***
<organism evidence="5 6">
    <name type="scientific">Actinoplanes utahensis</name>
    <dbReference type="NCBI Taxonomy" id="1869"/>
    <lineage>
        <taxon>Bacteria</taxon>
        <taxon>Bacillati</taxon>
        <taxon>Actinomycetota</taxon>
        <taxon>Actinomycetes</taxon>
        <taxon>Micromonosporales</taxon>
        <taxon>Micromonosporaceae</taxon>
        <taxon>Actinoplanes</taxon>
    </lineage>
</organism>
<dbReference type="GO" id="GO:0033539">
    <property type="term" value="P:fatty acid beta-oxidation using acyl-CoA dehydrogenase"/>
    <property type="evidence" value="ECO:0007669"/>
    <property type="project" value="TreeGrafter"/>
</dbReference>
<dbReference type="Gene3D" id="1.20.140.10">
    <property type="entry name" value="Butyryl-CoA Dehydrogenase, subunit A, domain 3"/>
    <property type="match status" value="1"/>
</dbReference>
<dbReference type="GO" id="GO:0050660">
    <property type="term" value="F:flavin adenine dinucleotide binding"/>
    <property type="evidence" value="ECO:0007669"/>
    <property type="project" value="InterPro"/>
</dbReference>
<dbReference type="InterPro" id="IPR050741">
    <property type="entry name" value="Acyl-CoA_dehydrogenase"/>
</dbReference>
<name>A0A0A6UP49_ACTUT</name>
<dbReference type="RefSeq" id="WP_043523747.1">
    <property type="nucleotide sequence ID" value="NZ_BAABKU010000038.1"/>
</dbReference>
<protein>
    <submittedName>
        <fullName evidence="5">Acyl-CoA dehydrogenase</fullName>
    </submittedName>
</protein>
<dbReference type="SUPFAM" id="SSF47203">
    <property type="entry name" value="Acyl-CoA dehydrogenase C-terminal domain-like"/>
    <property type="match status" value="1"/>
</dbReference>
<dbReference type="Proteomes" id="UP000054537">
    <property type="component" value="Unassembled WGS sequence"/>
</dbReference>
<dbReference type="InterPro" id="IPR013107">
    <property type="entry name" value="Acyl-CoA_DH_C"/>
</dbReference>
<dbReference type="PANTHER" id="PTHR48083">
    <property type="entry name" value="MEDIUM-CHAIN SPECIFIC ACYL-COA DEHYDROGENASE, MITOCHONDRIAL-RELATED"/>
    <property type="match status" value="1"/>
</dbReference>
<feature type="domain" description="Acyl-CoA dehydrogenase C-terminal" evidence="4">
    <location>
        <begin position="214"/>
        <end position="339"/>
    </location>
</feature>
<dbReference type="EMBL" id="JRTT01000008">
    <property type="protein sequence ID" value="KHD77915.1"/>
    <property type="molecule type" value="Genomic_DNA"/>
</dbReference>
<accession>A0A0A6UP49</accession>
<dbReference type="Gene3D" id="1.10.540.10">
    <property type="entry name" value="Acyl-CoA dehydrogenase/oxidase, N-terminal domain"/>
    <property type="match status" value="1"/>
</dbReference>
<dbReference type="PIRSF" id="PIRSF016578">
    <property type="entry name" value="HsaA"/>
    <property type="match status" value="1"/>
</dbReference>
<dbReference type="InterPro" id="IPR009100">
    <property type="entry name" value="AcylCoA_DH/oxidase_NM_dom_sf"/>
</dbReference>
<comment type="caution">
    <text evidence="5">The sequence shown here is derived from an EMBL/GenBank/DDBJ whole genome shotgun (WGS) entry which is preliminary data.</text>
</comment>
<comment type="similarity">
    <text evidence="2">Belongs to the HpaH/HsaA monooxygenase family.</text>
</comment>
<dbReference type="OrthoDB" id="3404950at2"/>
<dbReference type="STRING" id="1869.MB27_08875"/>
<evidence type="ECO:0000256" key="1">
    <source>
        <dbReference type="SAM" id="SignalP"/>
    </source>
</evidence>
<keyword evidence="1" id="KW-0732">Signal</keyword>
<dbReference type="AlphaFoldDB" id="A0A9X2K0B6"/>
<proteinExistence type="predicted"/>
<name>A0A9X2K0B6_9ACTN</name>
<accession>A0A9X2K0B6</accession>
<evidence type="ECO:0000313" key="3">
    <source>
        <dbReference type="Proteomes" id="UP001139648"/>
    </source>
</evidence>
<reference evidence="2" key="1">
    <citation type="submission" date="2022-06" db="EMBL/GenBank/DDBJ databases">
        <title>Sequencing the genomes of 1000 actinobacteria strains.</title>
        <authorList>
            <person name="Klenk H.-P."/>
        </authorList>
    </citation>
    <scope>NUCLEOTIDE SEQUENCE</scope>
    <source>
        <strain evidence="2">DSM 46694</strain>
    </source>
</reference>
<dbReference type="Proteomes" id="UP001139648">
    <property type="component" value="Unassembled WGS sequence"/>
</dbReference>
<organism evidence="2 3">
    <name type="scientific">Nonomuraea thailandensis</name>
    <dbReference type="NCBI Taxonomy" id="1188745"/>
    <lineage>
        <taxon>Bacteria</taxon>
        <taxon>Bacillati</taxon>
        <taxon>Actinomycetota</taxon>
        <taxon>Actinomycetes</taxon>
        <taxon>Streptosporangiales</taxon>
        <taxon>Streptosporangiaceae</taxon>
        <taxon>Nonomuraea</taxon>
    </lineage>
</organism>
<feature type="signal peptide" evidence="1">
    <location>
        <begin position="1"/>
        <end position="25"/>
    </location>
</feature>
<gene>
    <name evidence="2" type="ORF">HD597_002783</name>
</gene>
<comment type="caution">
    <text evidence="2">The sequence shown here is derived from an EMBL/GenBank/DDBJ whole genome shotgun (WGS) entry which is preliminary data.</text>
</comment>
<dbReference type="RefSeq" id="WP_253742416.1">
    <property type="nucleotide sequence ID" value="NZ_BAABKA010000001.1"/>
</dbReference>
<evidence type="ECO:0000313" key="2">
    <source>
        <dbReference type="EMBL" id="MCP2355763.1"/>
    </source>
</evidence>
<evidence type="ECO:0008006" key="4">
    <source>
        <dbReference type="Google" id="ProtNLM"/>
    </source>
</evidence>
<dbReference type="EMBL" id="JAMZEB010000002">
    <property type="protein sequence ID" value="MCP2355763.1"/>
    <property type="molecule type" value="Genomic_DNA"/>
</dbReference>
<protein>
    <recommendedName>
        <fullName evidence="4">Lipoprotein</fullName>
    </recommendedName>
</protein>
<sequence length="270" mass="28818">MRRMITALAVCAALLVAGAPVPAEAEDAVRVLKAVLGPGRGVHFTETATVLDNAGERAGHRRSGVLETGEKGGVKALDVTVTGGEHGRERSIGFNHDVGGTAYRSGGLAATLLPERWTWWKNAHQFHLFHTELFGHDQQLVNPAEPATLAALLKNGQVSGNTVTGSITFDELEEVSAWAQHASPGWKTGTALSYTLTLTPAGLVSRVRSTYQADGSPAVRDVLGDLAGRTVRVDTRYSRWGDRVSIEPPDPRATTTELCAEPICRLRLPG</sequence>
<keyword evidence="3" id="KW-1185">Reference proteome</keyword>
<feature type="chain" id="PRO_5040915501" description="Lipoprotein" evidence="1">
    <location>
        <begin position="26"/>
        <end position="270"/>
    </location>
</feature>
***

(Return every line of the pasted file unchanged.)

<organism evidence="5 6">
    <name type="scientific">Actinoplanes utahensis</name>
    <dbReference type="NCBI Taxonomy" id="1869"/>
    <lineage>
        <taxon>Bacteria</taxon>
        <taxon>Bacillati</taxon>
        <taxon>Actinomycetota</taxon>
        <taxon>Actinomycetes</taxon>
        <taxon>Micromonosporales</taxon>
        <taxon>Micromonosporaceae</taxon>
        <taxon>Actinoplanes</taxon>
    </lineage>
</organism>
<dbReference type="GO" id="GO:0033539">
    <property type="term" value="P:fatty acid beta-oxidation using acyl-CoA dehydrogenase"/>
    <property type="evidence" value="ECO:0007669"/>
    <property type="project" value="TreeGrafter"/>
</dbReference>
<dbReference type="Gene3D" id="1.20.140.10">
    <property type="entry name" value="Butyryl-CoA Dehydrogenase, subunit A, domain 3"/>
    <property type="match status" value="1"/>
</dbReference>
<dbReference type="GO" id="GO:0050660">
    <property type="term" value="F:flavin adenine dinucleotide binding"/>
    <property type="evidence" value="ECO:0007669"/>
    <property type="project" value="InterPro"/>
</dbReference>
<dbReference type="InterPro" id="IPR050741">
    <property type="entry name" value="Acyl-CoA_dehydrogenase"/>
</dbReference>
<name>A0A0A6UP49_ACTUT</name>
<dbReference type="RefSeq" id="WP_043523747.1">
    <property type="nucleotide sequence ID" value="NZ_BAABKU010000038.1"/>
</dbReference>
<protein>
    <submittedName>
        <fullName evidence="5">Acyl-CoA dehydrogenase</fullName>
    </submittedName>
</protein>
<dbReference type="SUPFAM" id="SSF47203">
    <property type="entry name" value="Acyl-CoA dehydrogenase C-terminal domain-like"/>
    <property type="match status" value="1"/>
</dbReference>
<dbReference type="Proteomes" id="UP000054537">
    <property type="component" value="Unassembled WGS sequence"/>
</dbReference>
<dbReference type="InterPro" id="IPR013107">
    <property type="entry name" value="Acyl-CoA_DH_C"/>
</dbReference>
<dbReference type="PANTHER" id="PTHR48083">
    <property type="entry name" value="MEDIUM-CHAIN SPECIFIC ACYL-COA DEHYDROGENASE, MITOCHONDRIAL-RELATED"/>
    <property type="match status" value="1"/>
</dbReference>
<feature type="domain" description="Acyl-CoA dehydrogenase C-terminal" evidence="4">
    <location>
        <begin position="214"/>
        <end position="339"/>
    </location>
</feature>
<dbReference type="EMBL" id="JRTT01000008">
    <property type="protein sequence ID" value="KHD77915.1"/>
    <property type="molecule type" value="Genomic_DNA"/>
</dbReference>
<accession>A0A0A6UP49</accession>
<dbReference type="Gene3D" id="1.10.540.10">
    <property type="entry name" value="Acyl-CoA dehydrogenase/oxidase, N-terminal domain"/>
    <property type="match status" value="1"/>
</dbReference>
<dbReference type="PIRSF" id="PIRSF016578">
    <property type="entry name" value="HsaA"/>
    <property type="match status" value="1"/>
</dbReference>
<dbReference type="InterPro" id="IPR009100">
    <property type="entry name" value="AcylCoA_DH/oxidase_NM_dom_sf"/>
</dbReference>
<comment type="caution">
    <text evidence="5">The sequence shown here is derived from an EMBL/GenBank/DDBJ whole genome shotgun (WGS) entry which is preliminary data.</text>
</comment>
<comment type="similarity">
    <text evidence="2">Belongs to the HpaH/HsaA monooxygenase family.</text>
</comment>
<dbReference type="OrthoDB" id="3404950at2"/>
<dbReference type="STRING" id="1869.MB27_08875"/>
<evidence type="ECO:0000256" key="1">
    <source>
        <dbReference type="SAM" id="SignalP"/>
    </source>
</evidence>
<keyword evidence="1" id="KW-0732">Signal</keyword>
<dbReference type="AlphaFoldDB" id="A0A9X2K0B6"/>
<proteinExistence type="predicted"/>
<name>A0A9X2K0B6_9ACTN</name>
<accession>A0A9X2K0B6</accession>
<evidence type="ECO:0000313" key="3">
    <source>
        <dbReference type="Proteomes" id="UP001139648"/>
    </source>
</evidence>
<reference evidence="2" key="1">
    <citation type="submission" date="2022-06" db="EMBL/GenBank/DDBJ databases">
        <title>Sequencing the genomes of 1000 actinobacteria strains.</title>
        <authorList>
            <person name="Klenk H.-P."/>
        </authorList>
    </citation>
    <scope>NUCLEOTIDE SEQUENCE</scope>
    <source>
        <strain evidence="2">DSM 46694</strain>
    </source>
</reference>
<dbReference type="Proteomes" id="UP001139648">
    <property type="component" value="Unassembled WGS sequence"/>
</dbReference>
<organism evidence="2 3">
    <name type="scientific">Nonomuraea thailandensis</name>
    <dbReference type="NCBI Taxonomy" id="1188745"/>
    <lineage>
        <taxon>Bacteria</taxon>
        <taxon>Bacillati</taxon>
        <taxon>Actinomycetota</taxon>
        <taxon>Actinomycetes</taxon>
        <taxon>Streptosporangiales</taxon>
        <taxon>Streptosporangiaceae</taxon>
        <taxon>Nonomuraea</taxon>
    </lineage>
</organism>
<feature type="signal peptide" evidence="1">
    <location>
        <begin position="1"/>
        <end position="25"/>
    </location>
</feature>
<gene>
    <name evidence="2" type="ORF">HD597_002783</name>
</gene>
<comment type="caution">
    <text evidence="2">The sequence shown here is derived from an EMBL/GenBank/DDBJ whole genome shotgun (WGS) entry which is preliminary data.</text>
</comment>
<dbReference type="RefSeq" id="WP_253742416.1">
    <property type="nucleotide sequence ID" value="NZ_BAABKA010000001.1"/>
</dbReference>
<evidence type="ECO:0000313" key="2">
    <source>
        <dbReference type="EMBL" id="MCP2355763.1"/>
    </source>
</evidence>
<evidence type="ECO:0008006" key="4">
    <source>
        <dbReference type="Google" id="ProtNLM"/>
    </source>
</evidence>
<dbReference type="EMBL" id="JAMZEB010000002">
    <property type="protein sequence ID" value="MCP2355763.1"/>
    <property type="molecule type" value="Genomic_DNA"/>
</dbReference>
<protein>
    <recommendedName>
        <fullName evidence="4">Lipoprotein</fullName>
    </recommendedName>
</protein>
<sequence length="270" mass="28818">MRRMITALAVCAALLVAGAPVPAEAEDAVRVLKAVLGPGRGVHFTETATVLDNAGERAGHRRSGVLETGEKGGVKALDVTVTGGEHGRERSIGFNHDVGGTAYRSGGLAATLLPERWTWWKNAHQFHLFHTELFGHDQQLVNPAEPATLAALLKNGQVSGNTVTGSITFDELEEVSAWAQHASPGWKTGTALSYTLTLTPAGLVSRVRSTYQADGSPAVRDVLGDLAGRTVRVDTRYSRWGDRVSIEPPDPRATTTELCAEPICRLRLPG</sequence>
<keyword evidence="3" id="KW-1185">Reference proteome</keyword>
<feature type="chain" id="PRO_5040915501" description="Lipoprotein" evidence="1">
    <location>
        <begin position="26"/>
        <end position="270"/>
    </location>
</feature>